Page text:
“The more the marble wastes, the more the statue grows,” wrote Michelangelo Buonarroti. The Renaissance master was intimately familiar with the marble quarries near Carrara, in Tuscany, where he traveled to select raw materials for his famous Pietà and other sculptures. Every piece of Carrara marble was special and specific to each project. The block used for Michelangelo’s famous David had languished in the work yard of Florence cathedral for forty years before he tackled it; legend holds that the artist had in mind one of the hulking Carrara stonecutters as the physical model for Il Gigante. The master wrote that he dreamt of one day carving another colossus like the David—this time using an entire mountain of marble, a kind of Renaissance Mount Rushmore—that would overlook the sea.

Ancient origins

The Carrara quarries have provided artistic inspiration and raw materials since antiquity. For two thousand years, men have plundered the Apuan Alps near Carrara for the precious translucent white marble. The ancient Romans chopped fissures into the stone, then inserted wet wood that, when it expanded, caused the marble to break off in giant pieces. Their mode of getting it down the mountain—a sled-like contraption on a wooden track—was used through the twentieth century. Quarries of the ancient period as well as the ones Michelangelo used are still visible today. A visit to the Marble Museum of Carrara provides an informative background before taking a walk into the hills.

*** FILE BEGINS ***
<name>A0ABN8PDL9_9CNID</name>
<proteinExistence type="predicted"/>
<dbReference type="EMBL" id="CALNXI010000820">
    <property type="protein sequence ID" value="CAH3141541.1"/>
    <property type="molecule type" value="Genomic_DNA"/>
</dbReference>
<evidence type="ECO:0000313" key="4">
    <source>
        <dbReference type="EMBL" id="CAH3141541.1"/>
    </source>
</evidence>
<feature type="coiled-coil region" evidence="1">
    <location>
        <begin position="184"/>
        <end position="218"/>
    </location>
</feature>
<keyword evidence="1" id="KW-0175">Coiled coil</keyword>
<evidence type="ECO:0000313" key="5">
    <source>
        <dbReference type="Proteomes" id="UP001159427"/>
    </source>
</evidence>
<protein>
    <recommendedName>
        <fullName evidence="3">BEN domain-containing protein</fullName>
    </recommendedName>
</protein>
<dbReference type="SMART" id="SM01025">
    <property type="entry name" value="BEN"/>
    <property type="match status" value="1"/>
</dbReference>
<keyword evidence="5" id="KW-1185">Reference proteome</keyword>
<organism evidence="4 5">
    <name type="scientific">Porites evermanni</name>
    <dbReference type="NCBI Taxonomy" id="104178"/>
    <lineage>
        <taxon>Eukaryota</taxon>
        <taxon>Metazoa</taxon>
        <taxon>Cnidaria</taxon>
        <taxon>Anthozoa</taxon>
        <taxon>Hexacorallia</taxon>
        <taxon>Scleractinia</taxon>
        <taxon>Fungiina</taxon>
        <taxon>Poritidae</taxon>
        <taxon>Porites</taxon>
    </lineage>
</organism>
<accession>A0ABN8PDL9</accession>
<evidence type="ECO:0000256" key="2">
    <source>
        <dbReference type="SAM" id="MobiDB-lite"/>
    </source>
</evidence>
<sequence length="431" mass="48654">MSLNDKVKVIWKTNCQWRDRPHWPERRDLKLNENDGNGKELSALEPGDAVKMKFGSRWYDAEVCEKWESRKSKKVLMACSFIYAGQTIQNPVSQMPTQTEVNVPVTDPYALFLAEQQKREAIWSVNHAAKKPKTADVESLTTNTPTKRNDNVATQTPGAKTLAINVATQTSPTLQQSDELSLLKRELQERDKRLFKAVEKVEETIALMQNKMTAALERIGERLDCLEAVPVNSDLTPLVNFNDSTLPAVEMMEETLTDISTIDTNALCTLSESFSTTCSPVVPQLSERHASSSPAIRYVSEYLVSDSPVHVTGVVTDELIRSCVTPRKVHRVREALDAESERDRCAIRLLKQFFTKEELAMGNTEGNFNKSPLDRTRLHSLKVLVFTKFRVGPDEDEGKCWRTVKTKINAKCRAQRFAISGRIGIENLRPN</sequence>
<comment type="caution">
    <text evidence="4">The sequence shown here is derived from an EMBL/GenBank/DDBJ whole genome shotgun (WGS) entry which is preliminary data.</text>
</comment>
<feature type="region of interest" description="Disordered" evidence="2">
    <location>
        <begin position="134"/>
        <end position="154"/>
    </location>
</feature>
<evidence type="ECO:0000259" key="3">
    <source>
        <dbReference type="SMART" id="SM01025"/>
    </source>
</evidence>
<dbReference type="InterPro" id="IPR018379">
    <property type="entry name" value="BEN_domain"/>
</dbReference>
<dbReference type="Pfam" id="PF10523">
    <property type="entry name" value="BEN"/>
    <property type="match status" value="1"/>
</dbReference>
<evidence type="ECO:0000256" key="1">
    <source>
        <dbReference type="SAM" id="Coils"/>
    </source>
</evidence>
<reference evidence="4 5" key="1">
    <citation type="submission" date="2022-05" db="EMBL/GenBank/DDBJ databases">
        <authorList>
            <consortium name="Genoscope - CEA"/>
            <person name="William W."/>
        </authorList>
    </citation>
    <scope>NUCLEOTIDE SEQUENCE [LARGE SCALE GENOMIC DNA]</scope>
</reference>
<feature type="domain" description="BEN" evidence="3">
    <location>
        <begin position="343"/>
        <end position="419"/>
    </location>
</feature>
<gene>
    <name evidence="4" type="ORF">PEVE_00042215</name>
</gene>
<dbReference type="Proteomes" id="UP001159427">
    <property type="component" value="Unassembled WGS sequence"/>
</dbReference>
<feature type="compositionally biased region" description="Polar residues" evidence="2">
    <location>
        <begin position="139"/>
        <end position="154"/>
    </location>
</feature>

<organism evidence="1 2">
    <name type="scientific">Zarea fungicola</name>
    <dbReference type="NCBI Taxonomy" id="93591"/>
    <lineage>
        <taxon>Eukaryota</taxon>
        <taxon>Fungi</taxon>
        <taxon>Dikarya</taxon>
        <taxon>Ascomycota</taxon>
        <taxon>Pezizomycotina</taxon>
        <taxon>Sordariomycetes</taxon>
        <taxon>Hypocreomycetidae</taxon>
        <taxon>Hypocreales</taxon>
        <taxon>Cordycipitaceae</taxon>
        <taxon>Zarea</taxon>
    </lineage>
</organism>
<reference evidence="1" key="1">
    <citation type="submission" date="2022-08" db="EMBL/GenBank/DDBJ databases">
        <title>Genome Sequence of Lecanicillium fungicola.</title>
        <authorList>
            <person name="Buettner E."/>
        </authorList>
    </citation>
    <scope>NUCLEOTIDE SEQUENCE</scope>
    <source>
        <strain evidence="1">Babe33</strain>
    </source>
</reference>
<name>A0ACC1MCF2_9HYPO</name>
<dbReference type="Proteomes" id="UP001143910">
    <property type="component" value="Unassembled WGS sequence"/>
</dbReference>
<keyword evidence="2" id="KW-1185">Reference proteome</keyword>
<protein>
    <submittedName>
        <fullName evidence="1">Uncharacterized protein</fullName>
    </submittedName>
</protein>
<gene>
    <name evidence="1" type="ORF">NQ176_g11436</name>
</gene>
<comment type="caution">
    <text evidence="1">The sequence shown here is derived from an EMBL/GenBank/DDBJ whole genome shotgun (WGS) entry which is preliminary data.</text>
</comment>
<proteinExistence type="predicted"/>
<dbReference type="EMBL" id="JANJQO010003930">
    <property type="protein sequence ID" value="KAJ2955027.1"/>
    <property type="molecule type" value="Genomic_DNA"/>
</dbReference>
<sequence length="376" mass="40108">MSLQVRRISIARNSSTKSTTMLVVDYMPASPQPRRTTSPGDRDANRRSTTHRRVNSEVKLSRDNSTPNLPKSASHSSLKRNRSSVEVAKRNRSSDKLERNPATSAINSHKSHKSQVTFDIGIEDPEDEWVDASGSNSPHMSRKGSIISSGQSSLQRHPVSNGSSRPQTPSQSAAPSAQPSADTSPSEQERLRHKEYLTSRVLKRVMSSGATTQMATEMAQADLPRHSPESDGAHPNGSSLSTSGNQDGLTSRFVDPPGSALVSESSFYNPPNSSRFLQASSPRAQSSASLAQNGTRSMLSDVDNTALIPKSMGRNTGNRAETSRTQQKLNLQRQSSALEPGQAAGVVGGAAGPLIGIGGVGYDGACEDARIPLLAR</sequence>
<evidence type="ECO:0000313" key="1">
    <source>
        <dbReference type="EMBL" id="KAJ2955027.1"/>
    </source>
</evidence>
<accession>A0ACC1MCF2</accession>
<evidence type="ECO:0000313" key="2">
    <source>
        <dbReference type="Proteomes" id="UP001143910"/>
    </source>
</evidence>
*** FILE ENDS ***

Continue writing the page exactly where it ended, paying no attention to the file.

Beyond sculpture

Sculpture is not the only fruit of the Carrara quarries. Artisans in and around Florence have turned the craft of marble inlay into a high art. Inlaid stone was the passion of Grand Duke Ferdinand de Medici, who founded and endowed a workshop for this craft in 1588. This highly specialized technique involves inlaying marble and colored semiprecious stones valued for their brilliance and saturated color into furniture and wooden panels. The technique is sometimes referred to as pietre dure, commesso or opera di commessi, and is closely allied to mosaic. Today, this painstaking art remains in the hands of a few Florentine artisans. The small Museum of Inlaid Stone in Florence is a great place to feast your eyes on a vast array of decorated tabletops, plaques, and other works inlaid with intricate designs that can only be called “painting with stone.”

Alabaster of Volterra (c) Laura Morelli

Alabaster of Volterra (c) Laura Morelli

Beyond Florence in the Tuscan countryside, other materials are also quarried for works of art. The ancient Etruscan city of Volterra is a center for working alabaster (technically, alabaster is a mineral, not a stone) and its local alabaster museum is a must-see before browsing the streets where luminous alabaster works fill the shop windows.

Modern masters

Today, the skills and techniques of working marble and other quarried stones and minerals are still passed down verbally from master to student, involving many years of practice. The Tuscan town of Pietrasanta is currently a mecca for marble sculptors, drawing masters from around the world who want to walk in the footsteps of Michelangelo. Strewn around their dust-filled studios are full-sized reproductions of the masterpieces of Renaissance masters, ancient Roman athletes, busts of royalty, and countless other treasures. Sculptors in training practice in a host of related disciplines such as model casting that are wonderful to observe. Call the studios ahead to arrange a visit to watch them work.

What’s your favorite thing made of Carrara marble? Drop a comment below. I love to hear your feedback!


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